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Discrimination speeds up aging at the molecular level

The unfairness of discrimination is obvious, but did you know it could also rob you of years of healthy life? A new study shows that experiencing prejudice can cause premature aging, increasing your risk of serious diseases and shortening your lifespan.

Discrimination: What it is and how it causes aging

We often hear about major discrimination – big, shocking events like being denied a job because of your race or being harassed due to your gender identity. But the study by NYU’s School of Global Public Health found that everyday slights (“microaggressions”), along with workplace bias, were also damaging. This includes:

  • Being treated with less respect than others: This could mean being ignored in meetings, having your ideas dismissed, or facing condescending comments laced with stereotypes. This constant undermining chips away at your confidence and sense of belonging.
  • Being unfairly passed over for opportunities: Imagine consistently being overlooked for promotions, training, or high-profile projects despite your qualifications. This not only limits your career growth but sends a crushing message that your contributions aren’t valued.
  • Feeling threatened or harassed due to your identity (race, gender, sexual orientation, etc.): Even if the harassment isn’t overt physical violence, it can take the form of offensive jokes, invasive questions, or exclusion from social groups. These experiences create a hostile environment where you feel unsafe and unwelcome, impacting your mental and physical health.

These seemingly subtle acts might be dismissed by some as “not a big deal” or told to “just get over it”. However, this study highlights the very real harm caused by this kind of persistent disrespect. The cumulative effect over time contributes to the stress that drives premature aging.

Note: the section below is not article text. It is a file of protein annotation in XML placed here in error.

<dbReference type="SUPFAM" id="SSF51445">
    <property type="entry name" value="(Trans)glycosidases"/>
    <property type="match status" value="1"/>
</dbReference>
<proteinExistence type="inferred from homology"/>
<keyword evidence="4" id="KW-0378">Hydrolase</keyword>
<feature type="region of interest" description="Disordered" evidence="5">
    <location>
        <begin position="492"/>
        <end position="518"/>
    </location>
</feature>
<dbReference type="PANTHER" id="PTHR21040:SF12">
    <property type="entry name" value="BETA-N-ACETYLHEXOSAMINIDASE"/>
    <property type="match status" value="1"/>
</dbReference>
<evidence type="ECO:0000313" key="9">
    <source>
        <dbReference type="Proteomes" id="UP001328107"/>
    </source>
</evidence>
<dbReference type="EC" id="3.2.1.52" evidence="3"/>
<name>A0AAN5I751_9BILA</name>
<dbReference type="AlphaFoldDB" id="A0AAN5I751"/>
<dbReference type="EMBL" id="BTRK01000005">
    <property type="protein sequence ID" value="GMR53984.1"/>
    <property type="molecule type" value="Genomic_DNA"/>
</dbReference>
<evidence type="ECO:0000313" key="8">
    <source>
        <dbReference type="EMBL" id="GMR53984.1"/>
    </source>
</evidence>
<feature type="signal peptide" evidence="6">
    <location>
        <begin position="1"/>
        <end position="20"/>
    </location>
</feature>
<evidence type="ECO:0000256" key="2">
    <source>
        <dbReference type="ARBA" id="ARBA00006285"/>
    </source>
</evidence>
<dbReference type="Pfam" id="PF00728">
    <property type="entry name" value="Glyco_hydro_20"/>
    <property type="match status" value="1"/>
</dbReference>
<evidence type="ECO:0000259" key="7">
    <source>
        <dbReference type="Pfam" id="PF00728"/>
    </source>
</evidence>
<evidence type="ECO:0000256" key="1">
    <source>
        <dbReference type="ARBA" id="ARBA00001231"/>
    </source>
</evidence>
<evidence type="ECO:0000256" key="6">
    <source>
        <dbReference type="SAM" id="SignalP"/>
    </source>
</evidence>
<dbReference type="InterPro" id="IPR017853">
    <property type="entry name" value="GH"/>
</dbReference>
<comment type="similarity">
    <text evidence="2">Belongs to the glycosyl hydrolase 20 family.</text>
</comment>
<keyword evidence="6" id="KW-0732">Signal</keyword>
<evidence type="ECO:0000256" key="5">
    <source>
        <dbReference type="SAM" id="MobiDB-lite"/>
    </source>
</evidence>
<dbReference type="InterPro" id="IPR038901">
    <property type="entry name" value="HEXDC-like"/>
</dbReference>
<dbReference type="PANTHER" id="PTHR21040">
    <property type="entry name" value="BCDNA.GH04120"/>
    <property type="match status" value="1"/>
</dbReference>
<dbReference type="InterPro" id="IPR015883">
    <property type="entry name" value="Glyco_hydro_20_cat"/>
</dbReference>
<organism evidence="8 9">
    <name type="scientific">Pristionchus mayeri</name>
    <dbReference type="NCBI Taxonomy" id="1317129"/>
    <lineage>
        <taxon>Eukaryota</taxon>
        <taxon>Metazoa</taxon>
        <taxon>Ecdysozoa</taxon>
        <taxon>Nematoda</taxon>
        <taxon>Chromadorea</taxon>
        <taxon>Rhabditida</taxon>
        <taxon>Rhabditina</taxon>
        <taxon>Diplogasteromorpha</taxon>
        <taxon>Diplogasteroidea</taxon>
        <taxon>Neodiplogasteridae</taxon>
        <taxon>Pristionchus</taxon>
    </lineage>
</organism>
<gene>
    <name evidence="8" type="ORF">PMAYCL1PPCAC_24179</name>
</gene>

Premature aging: Discrimination’s hidden cost

The NYU study looked at over 2,000 adults and found a clear link: people who experienced more discrimination had signs of accelerated aging at the molecular level.

“Experiencing discrimination appears to hasten the process of aging, which may be contributing to disease and early mortality and fueling health disparities,” said Adolfo Cuevas, lead author of the study.

This doesn’t mean you’ll instantly get wrinkles, but it puts you at higher risk for age-related diseases like heart problems, depression, and more. It’s a heavy burden to carry.

Stress from discrimination and aging connection

Our bodies are amazingly resilient, but they’re not designed for constant stress. When we face threats (real or perceived),our bodies go into “fight-or-flight” mode. This ancient survival mechanism prepares us to handle danger by:

  • Increasing heart rate and blood pressure: This gets more oxygen to muscles for quick action.
  • Dumping stored energy: Sugars are released into the bloodstream for immediate fuel.
  • Suppressing ‘non-essential’ functions: Digestion and the immune system temporarily slow down.

This release of hormones like cortisol was originally designed for short bursts to escape a predator or fight off an attacker. But in modern life, our bodies can’t always tell the difference between a looming deadline and real physical danger.

This chronic stress leads to something called “biological aging,” where our bodies start to function like they’re older than our actual age. Here’s how:

  • Cellular damage: Cortisol and other stress hormones can damage cells and hinder DNA repair.
  • Inflammation: Constant ‘fight-or-flight’ mode triggers low-grade inflammation throughout the body, linked to many chronic diseases.